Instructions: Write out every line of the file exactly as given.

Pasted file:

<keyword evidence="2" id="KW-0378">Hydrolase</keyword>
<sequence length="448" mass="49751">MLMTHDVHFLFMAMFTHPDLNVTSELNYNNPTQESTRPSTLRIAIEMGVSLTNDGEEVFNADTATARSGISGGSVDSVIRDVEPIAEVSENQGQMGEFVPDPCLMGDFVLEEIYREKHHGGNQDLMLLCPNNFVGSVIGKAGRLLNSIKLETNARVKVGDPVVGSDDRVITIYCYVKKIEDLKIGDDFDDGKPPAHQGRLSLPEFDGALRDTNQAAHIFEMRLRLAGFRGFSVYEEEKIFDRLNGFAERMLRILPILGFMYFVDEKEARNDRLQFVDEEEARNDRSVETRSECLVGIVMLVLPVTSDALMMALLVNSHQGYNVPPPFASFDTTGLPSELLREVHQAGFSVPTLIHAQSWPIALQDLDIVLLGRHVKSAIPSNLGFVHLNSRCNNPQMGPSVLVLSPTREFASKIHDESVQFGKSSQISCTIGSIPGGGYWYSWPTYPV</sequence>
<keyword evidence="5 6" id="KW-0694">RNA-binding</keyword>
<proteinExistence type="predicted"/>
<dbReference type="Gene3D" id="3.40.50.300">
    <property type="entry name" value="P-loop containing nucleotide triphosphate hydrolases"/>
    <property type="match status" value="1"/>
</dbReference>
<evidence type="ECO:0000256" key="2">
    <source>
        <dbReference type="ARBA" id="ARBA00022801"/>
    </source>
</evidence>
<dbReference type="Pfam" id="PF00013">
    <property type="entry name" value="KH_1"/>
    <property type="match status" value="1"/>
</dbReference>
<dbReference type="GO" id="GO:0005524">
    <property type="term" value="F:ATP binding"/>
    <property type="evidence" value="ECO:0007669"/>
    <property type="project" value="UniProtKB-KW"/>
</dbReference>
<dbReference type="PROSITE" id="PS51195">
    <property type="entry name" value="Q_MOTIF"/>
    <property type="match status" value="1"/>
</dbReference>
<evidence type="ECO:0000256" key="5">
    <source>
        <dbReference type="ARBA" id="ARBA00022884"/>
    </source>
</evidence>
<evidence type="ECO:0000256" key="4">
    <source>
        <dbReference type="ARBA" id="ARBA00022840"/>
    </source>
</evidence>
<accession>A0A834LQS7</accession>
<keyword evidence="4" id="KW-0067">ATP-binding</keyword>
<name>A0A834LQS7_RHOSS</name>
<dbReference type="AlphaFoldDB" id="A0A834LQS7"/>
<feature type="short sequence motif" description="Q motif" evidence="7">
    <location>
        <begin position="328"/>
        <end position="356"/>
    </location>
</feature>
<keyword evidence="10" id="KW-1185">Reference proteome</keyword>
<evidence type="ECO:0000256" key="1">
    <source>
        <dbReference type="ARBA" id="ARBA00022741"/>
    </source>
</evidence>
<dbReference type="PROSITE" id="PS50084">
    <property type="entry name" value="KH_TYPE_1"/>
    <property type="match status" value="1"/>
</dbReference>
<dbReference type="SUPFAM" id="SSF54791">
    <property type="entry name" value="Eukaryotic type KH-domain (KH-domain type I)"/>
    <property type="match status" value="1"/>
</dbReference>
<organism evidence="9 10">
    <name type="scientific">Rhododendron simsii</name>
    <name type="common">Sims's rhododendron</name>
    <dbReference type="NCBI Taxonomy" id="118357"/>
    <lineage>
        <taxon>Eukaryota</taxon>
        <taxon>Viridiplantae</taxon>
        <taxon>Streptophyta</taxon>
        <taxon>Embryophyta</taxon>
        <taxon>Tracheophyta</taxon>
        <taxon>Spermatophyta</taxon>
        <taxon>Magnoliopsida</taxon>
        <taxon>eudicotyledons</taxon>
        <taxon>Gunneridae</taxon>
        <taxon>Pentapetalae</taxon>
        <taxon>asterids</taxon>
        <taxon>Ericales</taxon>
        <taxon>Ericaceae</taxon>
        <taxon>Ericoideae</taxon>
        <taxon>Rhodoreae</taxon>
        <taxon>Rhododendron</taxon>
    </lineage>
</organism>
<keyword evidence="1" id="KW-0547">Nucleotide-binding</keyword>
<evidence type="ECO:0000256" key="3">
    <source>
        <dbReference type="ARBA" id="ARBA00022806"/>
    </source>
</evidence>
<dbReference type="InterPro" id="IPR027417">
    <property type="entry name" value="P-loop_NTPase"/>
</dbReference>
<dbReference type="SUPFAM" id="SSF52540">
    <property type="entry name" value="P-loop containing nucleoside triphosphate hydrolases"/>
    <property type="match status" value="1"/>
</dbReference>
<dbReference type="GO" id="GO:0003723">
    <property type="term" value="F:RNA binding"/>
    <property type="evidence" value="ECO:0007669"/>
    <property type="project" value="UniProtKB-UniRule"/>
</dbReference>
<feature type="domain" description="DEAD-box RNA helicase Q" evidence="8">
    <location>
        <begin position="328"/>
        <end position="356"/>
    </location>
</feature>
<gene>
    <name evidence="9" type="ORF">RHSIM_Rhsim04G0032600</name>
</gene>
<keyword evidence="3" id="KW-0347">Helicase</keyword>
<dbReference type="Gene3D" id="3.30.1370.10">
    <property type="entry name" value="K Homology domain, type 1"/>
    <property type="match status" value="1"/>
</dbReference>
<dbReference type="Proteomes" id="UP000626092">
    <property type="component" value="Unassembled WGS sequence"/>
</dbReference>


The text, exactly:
<keyword evidence="2" id="KW-0378">Hydrolase</keyword>
<sequence length="448" mass="49751">MLMTHDVHFLFMAMFTHPDLNVTSELNYNNPTQESTRPSTLRIAIEMGVSLTNDGEEVFNADTATARSGISGGSVDSVIRDVEPIAEVSENQGQMGEFVPDPCLMGDFVLEEIYREKHHGGNQDLMLLCPNNFVGSVIGKAGRLLNSIKLETNARVKVGDPVVGSDDRVITIYCYVKKIEDLKIGDDFDDGKPPAHQGRLSLPEFDGALRDTNQAAHIFEMRLRLAGFRGFSVYEEEKIFDRLNGFAERMLRILPILGFMYFVDEKEARNDRLQFVDEEEARNDRSVETRSECLVGIVMLVLPVTSDALMMALLVNSHQGYNVPPPFASFDTTGLPSELLREVHQAGFSVPTLIHAQSWPIALQDLDIVLLGRHVKSAIPSNLGFVHLNSRCNNPQMGPSVLVLSPTREFASKIHDESVQFGKSSQISCTIGSIPGGGYWYSWPTYPV</sequence>
<keyword evidence="5 6" id="KW-0694">RNA-binding</keyword>
<proteinExistence type="predicted"/>
<dbReference type="Gene3D" id="3.40.50.300">
    <property type="entry name" value="P-loop containing nucleotide triphosphate hydrolases"/>
    <property type="match status" value="1"/>
</dbReference>
<evidence type="ECO:0000256" key="2">
    <source>
        <dbReference type="ARBA" id="ARBA00022801"/>
    </source>
</evidence>
<dbReference type="Pfam" id="PF00013">
    <property type="entry name" value="KH_1"/>
    <property type="match status" value="1"/>
</dbReference>
<dbReference type="GO" id="GO:0005524">
    <property type="term" value="F:ATP binding"/>
    <property type="evidence" value="ECO:0007669"/>
    <property type="project" value="UniProtKB-KW"/>
</dbReference>
<dbReference type="PROSITE" id="PS51195">
    <property type="entry name" value="Q_MOTIF"/>
    <property type="match status" value="1"/>
</dbReference>
<evidence type="ECO:0000256" key="5">
    <source>
        <dbReference type="ARBA" id="ARBA00022884"/>
    </source>
</evidence>
<evidence type="ECO:0000256" key="4">
    <source>
        <dbReference type="ARBA" id="ARBA00022840"/>
    </source>
</evidence>
<accession>A0A834LQS7</accession>
<keyword evidence="4" id="KW-0067">ATP-binding</keyword>
<name>A0A834LQS7_RHOSS</name>
<dbReference type="AlphaFoldDB" id="A0A834LQS7"/>
<feature type="short sequence motif" description="Q motif" evidence="7">
    <location>
        <begin position="328"/>
        <end position="356"/>
    </location>
</feature>
<keyword evidence="10" id="KW-1185">Reference proteome</keyword>
<evidence type="ECO:0000256" key="1">
    <source>
        <dbReference type="ARBA" id="ARBA00022741"/>
    </source>
</evidence>
<dbReference type="PROSITE" id="PS50084">
    <property type="entry name" value="KH_TYPE_1"/>
    <property type="match status" value="1"/>
</dbReference>
<dbReference type="SUPFAM" id="SSF54791">
    <property type="entry name" value="Eukaryotic type KH-domain (KH-domain type I)"/>
    <property type="match status" value="1"/>
</dbReference>
<organism evidence="9 10">
    <name type="scientific">Rhododendron simsii</name>
    <name type="common">Sims's rhododendron</name>
    <dbReference type="NCBI Taxonomy" id="118357"/>
    <lineage>
        <taxon>Eukaryota</taxon>
        <taxon>Viridiplantae</taxon>
        <taxon>Streptophyta</taxon>
        <taxon>Embryophyta</taxon>
        <taxon>Tracheophyta</taxon>
        <taxon>Spermatophyta</taxon>
        <taxon>Magnoliopsida</taxon>
        <taxon>eudicotyledons</taxon>
        <taxon>Gunneridae</taxon>
        <taxon>Pentapetalae</taxon>
        <taxon>asterids</taxon>
        <taxon>Ericales</taxon>
        <taxon>Ericaceae</taxon>
        <taxon>Ericoideae</taxon>
        <taxon>Rhodoreae</taxon>
        <taxon>Rhododendron</taxon>
    </lineage>
</organism>
<keyword evidence="1" id="KW-0547">Nucleotide-binding</keyword>
<evidence type="ECO:0000256" key="3">
    <source>
        <dbReference type="ARBA" id="ARBA00022806"/>
    </source>
</evidence>
<dbReference type="InterPro" id="IPR027417">
    <property type="entry name" value="P-loop_NTPase"/>
</dbReference>
<dbReference type="SUPFAM" id="SSF52540">
    <property type="entry name" value="P-loop containing nucleoside triphosphate hydrolases"/>
    <property type="match status" value="1"/>
</dbReference>
<dbReference type="GO" id="GO:0003723">
    <property type="term" value="F:RNA binding"/>
    <property type="evidence" value="ECO:0007669"/>
    <property type="project" value="UniProtKB-UniRule"/>
</dbReference>
<feature type="domain" description="DEAD-box RNA helicase Q" evidence="8">
    <location>
        <begin position="328"/>
        <end position="356"/>
    </location>
</feature>
<gene>
    <name evidence="9" type="ORF">RHSIM_Rhsim04G0032600</name>
</gene>
<keyword evidence="3" id="KW-0347">Helicase</keyword>
<dbReference type="Gene3D" id="3.30.1370.10">
    <property type="entry name" value="K Homology domain, type 1"/>
    <property type="match status" value="1"/>
</dbReference>
<dbReference type="Proteomes" id="UP000626092">
    <property type="component" value="Unassembled WGS sequence"/>
</dbReference>